Method of payment

6.04  There is also the method of payment to consider. At common law, the presumptive method of payment is by means of legal tender,20 which consists of currency or coin.21 Modern commercial practice, however, treats as cash ‘any commercially recognised method or transferring funds the result of which is to give the transferee the unconditional right to the immediate use of the funds transferred’.22 In addition, the cash (p. 304) payment rule may be displaced by previous practice between the parties or by custom or usage in a particular trade.23 It is easy to see that the waiver of a buyer’s strict payment duty may over time produce a new implied agreement between the parties or a custom or usage. Where credit is given, and the buyer is subsequently invoiced for the price, it is highly likely that the common law rule will have been displaced by an implied agreement that the buyer may pay by cheque; the invoice may even expressly permit a cheque in giving details of payment by such means.24

The seller’s risk

6.05  Both domestic and international sellers incur certain financial risks when supplying to the buyer goods that do not come out of existing stocks, though these risks tend to be more serious in the case of an international seller. If the goods have to be bought in, the seller may not obtain them on credit or on a sufficiently long credit term, and may have to lay out funds to acquire them from a third party or incur bank interest charges to achieve the same thing. The risk the seller runs, that the buyer will default before payment, is exacerbated if additional charges are incurred to modify the goods for the buyer’s particular needs or if the market for the goods is inactive or slow. If the goods have been shipped overseas and the seller has to repossess them upon default, the cost of this operation is likely to exceed that of its domestic counterpart and the risk of having to dispose of the goods at a distress price increased. Another possibility is that the seller is the manufacturer, who incurs substantial upfront costs in producing the goods. A manufacturing seller, particularly in the case of large projects such as shipbuilding contracts, will commonly stipulate for payment as the work progresses, in stages before delivery of the completed goods is made.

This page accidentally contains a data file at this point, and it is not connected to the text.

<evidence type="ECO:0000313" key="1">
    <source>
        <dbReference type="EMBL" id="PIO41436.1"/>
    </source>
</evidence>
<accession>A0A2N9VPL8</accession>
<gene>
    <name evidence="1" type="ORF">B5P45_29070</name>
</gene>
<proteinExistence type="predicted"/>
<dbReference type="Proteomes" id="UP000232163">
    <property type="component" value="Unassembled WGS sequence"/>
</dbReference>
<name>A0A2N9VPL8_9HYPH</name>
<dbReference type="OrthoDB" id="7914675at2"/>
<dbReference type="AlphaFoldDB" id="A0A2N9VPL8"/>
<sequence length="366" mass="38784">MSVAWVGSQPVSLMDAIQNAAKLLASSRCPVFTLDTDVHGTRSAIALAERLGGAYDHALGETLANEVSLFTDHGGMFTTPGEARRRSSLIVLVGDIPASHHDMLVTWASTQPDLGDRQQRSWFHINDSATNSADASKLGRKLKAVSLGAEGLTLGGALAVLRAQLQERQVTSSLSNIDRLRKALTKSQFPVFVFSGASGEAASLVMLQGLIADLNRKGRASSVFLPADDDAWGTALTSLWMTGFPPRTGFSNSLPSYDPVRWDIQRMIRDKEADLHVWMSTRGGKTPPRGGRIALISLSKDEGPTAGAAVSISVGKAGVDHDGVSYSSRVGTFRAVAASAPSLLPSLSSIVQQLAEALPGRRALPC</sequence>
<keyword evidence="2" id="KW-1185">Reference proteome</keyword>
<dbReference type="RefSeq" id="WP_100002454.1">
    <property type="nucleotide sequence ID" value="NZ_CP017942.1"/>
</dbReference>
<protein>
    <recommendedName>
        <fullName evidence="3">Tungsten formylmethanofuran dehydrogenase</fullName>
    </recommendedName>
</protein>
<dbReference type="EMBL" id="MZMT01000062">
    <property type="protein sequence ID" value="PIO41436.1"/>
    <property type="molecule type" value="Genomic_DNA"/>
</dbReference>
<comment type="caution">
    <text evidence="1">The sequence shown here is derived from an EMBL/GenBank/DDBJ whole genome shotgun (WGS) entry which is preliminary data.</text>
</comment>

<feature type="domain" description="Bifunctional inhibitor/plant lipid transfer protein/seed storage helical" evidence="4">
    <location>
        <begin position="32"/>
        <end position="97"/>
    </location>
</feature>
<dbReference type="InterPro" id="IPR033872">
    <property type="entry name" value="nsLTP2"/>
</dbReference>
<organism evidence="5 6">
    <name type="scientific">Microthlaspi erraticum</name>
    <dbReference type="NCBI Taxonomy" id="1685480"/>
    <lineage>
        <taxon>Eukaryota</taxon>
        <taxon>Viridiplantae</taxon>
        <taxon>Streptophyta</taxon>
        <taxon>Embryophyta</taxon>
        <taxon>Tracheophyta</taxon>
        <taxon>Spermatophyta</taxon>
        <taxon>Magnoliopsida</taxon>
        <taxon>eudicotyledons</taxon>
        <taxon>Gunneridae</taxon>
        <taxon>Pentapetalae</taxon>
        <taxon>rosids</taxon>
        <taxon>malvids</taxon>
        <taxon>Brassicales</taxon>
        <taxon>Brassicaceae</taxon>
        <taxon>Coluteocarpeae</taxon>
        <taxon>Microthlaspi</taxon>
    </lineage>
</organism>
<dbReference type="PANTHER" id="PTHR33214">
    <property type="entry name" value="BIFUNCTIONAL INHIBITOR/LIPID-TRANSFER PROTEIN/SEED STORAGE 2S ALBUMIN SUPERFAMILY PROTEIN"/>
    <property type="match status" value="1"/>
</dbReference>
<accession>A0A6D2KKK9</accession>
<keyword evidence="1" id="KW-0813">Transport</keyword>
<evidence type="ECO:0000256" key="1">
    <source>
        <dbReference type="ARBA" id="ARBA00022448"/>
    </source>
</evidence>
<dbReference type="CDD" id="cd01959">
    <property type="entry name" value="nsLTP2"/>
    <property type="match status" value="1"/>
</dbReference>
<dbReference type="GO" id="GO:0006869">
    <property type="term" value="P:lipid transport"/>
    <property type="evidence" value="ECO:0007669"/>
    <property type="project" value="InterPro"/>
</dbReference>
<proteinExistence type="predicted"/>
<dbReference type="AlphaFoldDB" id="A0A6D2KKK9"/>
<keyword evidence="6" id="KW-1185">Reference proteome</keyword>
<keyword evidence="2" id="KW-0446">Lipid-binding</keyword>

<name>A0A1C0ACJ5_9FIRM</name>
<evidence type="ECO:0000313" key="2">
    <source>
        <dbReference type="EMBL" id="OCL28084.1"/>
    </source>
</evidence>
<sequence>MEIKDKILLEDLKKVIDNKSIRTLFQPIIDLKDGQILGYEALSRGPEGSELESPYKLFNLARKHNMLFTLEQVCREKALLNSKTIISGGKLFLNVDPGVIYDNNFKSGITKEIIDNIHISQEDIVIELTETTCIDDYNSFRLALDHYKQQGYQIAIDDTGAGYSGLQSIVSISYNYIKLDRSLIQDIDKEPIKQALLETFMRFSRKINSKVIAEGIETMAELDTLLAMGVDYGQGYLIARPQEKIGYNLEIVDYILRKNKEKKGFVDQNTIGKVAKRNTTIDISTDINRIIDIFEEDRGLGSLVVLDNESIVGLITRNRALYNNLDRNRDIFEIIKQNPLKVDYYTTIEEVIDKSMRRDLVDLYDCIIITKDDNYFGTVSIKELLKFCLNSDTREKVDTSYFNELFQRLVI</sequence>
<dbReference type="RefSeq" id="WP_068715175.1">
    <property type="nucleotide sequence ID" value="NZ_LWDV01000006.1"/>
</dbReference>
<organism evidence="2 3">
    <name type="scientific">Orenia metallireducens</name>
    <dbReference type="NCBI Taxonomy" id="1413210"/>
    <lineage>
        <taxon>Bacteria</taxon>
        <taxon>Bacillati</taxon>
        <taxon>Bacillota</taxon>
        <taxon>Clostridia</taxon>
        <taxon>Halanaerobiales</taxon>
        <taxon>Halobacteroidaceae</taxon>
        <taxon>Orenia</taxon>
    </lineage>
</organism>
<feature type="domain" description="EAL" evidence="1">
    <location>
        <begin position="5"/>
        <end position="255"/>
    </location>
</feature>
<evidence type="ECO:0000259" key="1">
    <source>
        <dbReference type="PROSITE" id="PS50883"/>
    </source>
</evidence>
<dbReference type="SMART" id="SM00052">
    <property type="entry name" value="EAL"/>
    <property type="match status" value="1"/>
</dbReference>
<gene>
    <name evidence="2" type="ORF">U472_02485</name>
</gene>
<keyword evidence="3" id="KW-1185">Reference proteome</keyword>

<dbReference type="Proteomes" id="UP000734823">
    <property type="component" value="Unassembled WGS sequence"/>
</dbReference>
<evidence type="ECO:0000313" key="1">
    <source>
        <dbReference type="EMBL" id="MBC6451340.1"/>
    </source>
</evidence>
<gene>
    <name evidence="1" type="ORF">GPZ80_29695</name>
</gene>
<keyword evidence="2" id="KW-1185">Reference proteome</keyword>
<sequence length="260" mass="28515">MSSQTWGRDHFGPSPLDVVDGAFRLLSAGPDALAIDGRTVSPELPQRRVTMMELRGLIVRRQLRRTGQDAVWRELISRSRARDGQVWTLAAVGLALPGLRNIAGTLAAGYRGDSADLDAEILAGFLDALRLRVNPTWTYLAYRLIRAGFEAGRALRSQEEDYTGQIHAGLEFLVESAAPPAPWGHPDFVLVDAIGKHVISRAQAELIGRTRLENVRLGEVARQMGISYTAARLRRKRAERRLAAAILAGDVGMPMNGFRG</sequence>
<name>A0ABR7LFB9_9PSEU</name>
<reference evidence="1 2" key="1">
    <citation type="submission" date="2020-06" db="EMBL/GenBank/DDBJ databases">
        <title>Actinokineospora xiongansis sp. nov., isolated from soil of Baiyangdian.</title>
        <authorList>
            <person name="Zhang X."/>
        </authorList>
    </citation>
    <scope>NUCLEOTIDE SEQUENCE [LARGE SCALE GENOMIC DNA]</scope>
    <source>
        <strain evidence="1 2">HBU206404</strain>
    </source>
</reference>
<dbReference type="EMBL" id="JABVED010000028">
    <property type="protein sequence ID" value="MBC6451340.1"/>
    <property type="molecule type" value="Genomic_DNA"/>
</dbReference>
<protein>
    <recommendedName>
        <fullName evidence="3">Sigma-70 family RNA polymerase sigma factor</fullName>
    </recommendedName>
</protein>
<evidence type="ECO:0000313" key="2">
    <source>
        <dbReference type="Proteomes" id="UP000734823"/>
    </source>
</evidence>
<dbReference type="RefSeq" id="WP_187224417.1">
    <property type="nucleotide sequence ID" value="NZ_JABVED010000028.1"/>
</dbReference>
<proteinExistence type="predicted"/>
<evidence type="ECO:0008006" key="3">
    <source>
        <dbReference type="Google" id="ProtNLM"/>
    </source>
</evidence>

Seller’s assurance

6.06  A seller who delivers goods on open account terms, with payment to occur by the end of a designated period, takes a risk of the buyer’s repudiation and insolvency, which is particularly acute in overseas sales if proceedings have to be started or judgments enforced overseas. The seller may seek protection by reserving the right of disposal25 until payment in full has been made by the buyer. This purpose is often effectuated by means of a documentary collection, whereby shipping documents are released to the buyer only upon payment. Documentary collections are usually administered through the banking system and made subject to uniform rules.26 If the buyer then becomes insolvent before payment, the seller’s reservation of the right of disposal, or, if the property in the goods has passed, its lien over the shipping documents,27 means that it will not have to prove as an unsecured creditor for the price of the goods if it has suffered no loss other than non-payment. Nevertheless, the seller may also have a damages claim which is hard to pursue even against a solvent overseas buyer committing a repudiatory breach, and is quite unproductive in the case of an insolvent buyer. For example, the costs of disposing of the goods against a defaulting buyer are likely to be substantial if the goods are in a (p. 305) distant, inaccessible, or inconvenient place, such as on lighter barges at the discharge port. The seller who wraps himself in the protective clothing of s 28 of the Sale of Goods Act, demanding payment against the tender of documents, thus covers himself against only some of the risks of the buyer’s insolvency. Consequently, the seller also needs the assurance before incurring financial commitment that expensive preparations for performance can safely be commenced and also the assurance that a downturn in the market will not leave him chasing a distant buyer for damages for non-acceptance of the goods.28 This is where other payment mechanisms giving full protection against all of the risks, notably, the documentary letter of credit,29 come into their own.

Bank drafts